Freedom fighters fight for peace
Times of India - 22 March 2006
by Abantika Ghosh
There are 11,000 letters from Indian children to their 'friends" in Pakistan, and the largest love letter in the world.
But this unique initiative by 'Friends Without Borders' to foster ties between two distrusting nations is not just about half a dozen foreign nationals urging children to write.
It's also about 12 freedom fighters at Sabarmati Ashram in Ahmedabad, who have put their hearts into letters to freedom fighters in Pakistan and to president Musharraf.
There's this school teacher from Chandigarh, who has just one plea: "Please, please, ensure my letter reaches somebody like me in Pakistan."
And then there are the two businessmen from Mumbai who got to know about the project through word of mouth and turned up one day with their own letters to Pakistan.
Among the huge piles of letters Friends volunteers will carry to Pakistan on March 24, are about 100-120 from adults in India, who wrote not because they were asked to write, but because they wanted to.
Says John Siliphant, in whose mind the idea first germinated more than a year ago: "The freedom fighters' gesture was so touching.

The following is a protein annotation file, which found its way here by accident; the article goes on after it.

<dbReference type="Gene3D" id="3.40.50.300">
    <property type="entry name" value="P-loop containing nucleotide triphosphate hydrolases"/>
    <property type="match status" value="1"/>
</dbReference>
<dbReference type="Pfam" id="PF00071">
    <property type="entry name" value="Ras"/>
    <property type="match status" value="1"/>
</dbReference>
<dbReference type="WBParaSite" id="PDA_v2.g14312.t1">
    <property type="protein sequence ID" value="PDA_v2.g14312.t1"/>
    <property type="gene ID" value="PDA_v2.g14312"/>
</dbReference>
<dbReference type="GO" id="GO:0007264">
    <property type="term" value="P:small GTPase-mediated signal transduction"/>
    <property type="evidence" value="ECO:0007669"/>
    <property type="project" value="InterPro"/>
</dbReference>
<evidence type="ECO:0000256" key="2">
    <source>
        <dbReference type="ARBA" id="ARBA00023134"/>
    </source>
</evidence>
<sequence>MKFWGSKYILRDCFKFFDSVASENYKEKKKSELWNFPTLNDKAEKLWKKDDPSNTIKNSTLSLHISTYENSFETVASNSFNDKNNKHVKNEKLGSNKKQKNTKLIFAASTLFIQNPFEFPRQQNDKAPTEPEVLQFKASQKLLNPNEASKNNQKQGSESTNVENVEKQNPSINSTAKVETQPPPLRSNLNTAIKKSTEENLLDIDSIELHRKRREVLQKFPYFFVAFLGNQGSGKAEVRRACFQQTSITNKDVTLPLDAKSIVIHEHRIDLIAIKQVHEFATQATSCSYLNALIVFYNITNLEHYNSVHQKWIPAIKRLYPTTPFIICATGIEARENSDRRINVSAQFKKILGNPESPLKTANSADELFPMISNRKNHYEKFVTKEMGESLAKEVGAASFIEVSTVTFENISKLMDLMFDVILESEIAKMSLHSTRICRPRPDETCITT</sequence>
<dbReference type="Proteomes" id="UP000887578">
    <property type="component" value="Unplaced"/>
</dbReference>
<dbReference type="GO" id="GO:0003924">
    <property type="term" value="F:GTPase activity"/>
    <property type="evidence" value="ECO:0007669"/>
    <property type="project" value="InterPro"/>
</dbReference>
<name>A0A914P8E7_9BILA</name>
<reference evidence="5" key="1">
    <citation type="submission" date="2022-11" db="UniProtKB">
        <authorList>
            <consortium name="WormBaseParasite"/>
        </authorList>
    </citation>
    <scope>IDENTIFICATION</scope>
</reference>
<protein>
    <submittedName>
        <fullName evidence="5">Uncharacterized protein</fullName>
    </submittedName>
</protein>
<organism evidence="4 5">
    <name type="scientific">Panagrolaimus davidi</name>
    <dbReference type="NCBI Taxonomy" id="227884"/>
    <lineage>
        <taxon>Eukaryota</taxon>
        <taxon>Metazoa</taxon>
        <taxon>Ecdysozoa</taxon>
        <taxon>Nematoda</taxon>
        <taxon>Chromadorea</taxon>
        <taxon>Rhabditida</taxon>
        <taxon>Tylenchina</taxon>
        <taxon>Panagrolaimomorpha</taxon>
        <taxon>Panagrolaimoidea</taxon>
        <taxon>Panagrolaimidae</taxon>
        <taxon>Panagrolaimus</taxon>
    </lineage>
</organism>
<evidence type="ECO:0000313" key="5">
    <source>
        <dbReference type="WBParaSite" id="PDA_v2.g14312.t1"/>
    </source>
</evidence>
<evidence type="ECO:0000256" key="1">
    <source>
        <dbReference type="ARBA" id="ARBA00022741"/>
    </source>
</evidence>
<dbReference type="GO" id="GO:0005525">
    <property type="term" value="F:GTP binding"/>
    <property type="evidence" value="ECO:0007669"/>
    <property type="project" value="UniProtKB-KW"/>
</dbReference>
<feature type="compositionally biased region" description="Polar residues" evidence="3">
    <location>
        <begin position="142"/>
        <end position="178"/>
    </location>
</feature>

I had been working with them before starting this letter-writing project and when I told them about it, they just sat down with a pen and paper among the kids and wrote.
There were even people writing to Musharraf about how the two countries should reunite, not necessarily into one country but may be as brothers."
Many of the "adult letters" are addressed to Musharraf, which, John says, gave rise to the idea that maybe, the Indian President and Prime Minister could be persuaded to write to Pakistani children. Musharraf can also be requested to write to Indian children.
A meeting with Manmohan Singh is on the cards to discuss the idea. On the Pakistan side, the project has already caught the fancy of foreign minister Khursheed Mohammed Kasuri.
But it's really the thousands of "ordinary people" who have made the project worth the effort.
There have been instances of teachers begging John and his friends to let them sign the perimeters of the "largest love letter" (the inner pieces of the letter will be donated to Pakistani NGOs for the tarpaulin to be used for sheds for disaster victims).
Strangers have begged to help. Like Sukhbir Singh, a night manager at an Amritsar hotel, who has been working 15-16 hours over the past few days just to help in the project.
Talking to The Times of India, Sukhbir said, "I had just met them on one of my off-days when I had come for a walk to Jallianwala Bagh. I was touched by the efforts of foreigners to bring India and Pakistan together. I wanted to be a part of it."
Yoomi Lee, a member of the Friends core group, recounts how Inderjeet Singh, an auto agency owner at Khasa, insisted on housing the 15-member team (including the cart-pullers) for the night in his small house during the walk to Wagah.
"For two days, he was working just to make us comfortable because he believed in the cause," Yoomi says.